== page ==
( Natural News ) Omega-3 fatty acids may offer a natural approach to treat the symptoms of multiple sclerosis (MS). The nutrients may come from either health supplements or foods rich in fatty acids. Multiple sclerosis is a severe neurodegenerative disease. There is no cure, and no one knows what triggers the autoimmune response. Each patient with multiple sclerosis experiences different symptoms. Also, the disease progresses differently in individual patients, making it hard to pick out a general pattern to it.
Researchers sought out alternative methods of treating multiple sclerosis. They found exciting results with omega-3 fatty acids, and they believe that supplementing with omega-3s may become standard practice for treating patients with the neurodegenerative disease.
Omega-3 fatty acids are polyunsaturated fats that naturally appear in certain types of foods. Whereas saturated and trans fats harm health, these healthy fats support the normal functions of the body. The three main types of omega-3s are ALA, DHA, and EPA. They are popular over-the-counter health supplements.
Plant-based foods that contain large amounts of omega-3 fatty acids include flaxseed and soybeans. The animal-based sources are certain fish such as herring, mackerel, salmon and sardines. (Related: Research suggests cannabis can relieve symptoms, pain associated with MS .) Omega-3 fatty acids may reduce the harmful effects of multiple sclerosis on the patient’s health
Omega-3 fatty acids benefit the body in many ways. It enhances vision, regulates inflammation, and helps people sleep better.
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The health benefits of omega-3 fatty acids may directly alleviate the symptoms caused by multiple sclerosis. Taking the fatty acids may improve the conditions of patients with progressive MS or during a relapse of the disease. Supports eye health — Patients with multiple sclerosis often suffer from poor vision, such as blindness, blurred vision, double vision, and painful eyes. Omega-3 fatty acids improve the sight organ’s health and vision, which suggests that they may help protect the eyes of MS patients.
Fights inflammation — Multiple sclerosis causes inflammation in the brain and spinal cord that damages the nerve cells there. Omega-3s have anti-inflammatory properties that reduce the immune response, making them good candidates for controlling the symptoms of a relapse.
Improves sleep — Patients with multiple sclerosis may find it hard to fall asleep, and the ensuing tiredness makes the other symptoms worse. By helping people sleep better and rest more fully, omega-3 health supplements help reduce or prevent MS-related fatigue.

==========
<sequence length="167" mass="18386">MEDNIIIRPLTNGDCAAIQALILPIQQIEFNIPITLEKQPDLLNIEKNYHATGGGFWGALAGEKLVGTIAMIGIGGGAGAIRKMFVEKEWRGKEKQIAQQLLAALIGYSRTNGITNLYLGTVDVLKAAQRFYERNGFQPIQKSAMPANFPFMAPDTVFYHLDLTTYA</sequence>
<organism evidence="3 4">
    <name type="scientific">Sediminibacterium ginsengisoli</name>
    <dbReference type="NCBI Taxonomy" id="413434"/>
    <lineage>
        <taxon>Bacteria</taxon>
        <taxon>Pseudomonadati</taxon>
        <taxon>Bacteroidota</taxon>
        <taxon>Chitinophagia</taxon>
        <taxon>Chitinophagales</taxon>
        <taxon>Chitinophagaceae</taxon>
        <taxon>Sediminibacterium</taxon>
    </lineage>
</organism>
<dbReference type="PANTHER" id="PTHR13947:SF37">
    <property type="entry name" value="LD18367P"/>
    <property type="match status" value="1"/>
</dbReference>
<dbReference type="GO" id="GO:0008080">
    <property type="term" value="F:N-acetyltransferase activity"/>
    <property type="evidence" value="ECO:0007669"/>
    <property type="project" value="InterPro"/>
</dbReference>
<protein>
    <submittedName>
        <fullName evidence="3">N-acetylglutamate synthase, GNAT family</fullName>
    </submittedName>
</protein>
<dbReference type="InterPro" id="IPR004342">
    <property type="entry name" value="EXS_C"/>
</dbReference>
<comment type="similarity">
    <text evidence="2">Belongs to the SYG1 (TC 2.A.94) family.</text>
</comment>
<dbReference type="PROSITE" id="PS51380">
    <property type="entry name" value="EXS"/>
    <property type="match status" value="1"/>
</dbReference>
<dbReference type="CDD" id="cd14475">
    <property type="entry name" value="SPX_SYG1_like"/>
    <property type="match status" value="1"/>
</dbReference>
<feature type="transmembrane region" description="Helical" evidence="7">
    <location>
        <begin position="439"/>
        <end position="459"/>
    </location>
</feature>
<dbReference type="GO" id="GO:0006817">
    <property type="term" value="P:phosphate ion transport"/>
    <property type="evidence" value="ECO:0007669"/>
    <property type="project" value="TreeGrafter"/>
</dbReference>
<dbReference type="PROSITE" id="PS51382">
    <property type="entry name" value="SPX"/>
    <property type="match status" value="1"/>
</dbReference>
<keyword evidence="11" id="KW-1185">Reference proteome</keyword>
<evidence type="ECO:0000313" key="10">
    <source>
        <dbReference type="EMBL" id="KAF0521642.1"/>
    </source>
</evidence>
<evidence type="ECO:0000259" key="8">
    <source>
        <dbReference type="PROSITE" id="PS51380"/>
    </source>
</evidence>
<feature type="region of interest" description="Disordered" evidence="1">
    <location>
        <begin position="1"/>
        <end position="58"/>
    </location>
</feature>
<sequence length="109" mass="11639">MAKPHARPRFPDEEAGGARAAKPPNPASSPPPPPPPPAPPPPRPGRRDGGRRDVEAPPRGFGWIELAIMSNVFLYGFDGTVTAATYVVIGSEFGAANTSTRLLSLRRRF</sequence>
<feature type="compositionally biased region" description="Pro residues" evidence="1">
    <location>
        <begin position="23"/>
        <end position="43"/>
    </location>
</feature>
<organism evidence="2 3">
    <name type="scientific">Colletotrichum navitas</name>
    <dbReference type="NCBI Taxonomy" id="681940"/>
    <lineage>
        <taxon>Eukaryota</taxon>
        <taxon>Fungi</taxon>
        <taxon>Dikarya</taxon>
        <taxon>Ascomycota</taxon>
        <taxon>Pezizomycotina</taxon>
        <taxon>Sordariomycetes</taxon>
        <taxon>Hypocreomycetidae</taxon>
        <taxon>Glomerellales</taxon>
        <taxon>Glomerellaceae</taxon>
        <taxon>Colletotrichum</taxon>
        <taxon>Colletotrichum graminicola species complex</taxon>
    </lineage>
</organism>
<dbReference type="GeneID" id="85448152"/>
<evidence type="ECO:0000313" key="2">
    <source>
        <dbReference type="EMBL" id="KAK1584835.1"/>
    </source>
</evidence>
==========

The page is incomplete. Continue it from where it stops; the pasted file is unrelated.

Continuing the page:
The immunomodulating effects of omega-3s may rein in autoimmune diseases like MS
Furthermore, omega-3 fatty acids are also immunomodulators that regulate the immune system. They may help control multiple sclerosis, an autoimmune disease caused by an overactive immune system. The immune system produces a type of white blood cell called a macrophage. The cells release substances that regulate cell function. Upon detecting internal damage or pathogens, the macrophages also trigger inflammation to fight off infection. If a macrophage finds improperly-functioning or extraneous matter inside itself or in other cells, it breaks down those parts via autophagy. However, a malfunctioning macrophage may not perform the critical process. Eventually, the problems cause excess inflammation .
A Norwegian study ran tests on mice and the cells of healthy human donors. The researchers gave omega-3 fatty acid supplements to the animals and administered the fatty acids to the human cells. The results showed that taking omega-3 fatty acid supplements increases the autophagy process in macrophages. By boosting the efficiency of immune cells, the supplements reduce inflammation levels. Further, omega-3 fatty acids throttled down the response of type 1 interferon, a molecule that triggers inflammation.
The study indicates that patients with multiple sclerosis may consider omega-3 supplements an effective and natural way of improving their lives and health.
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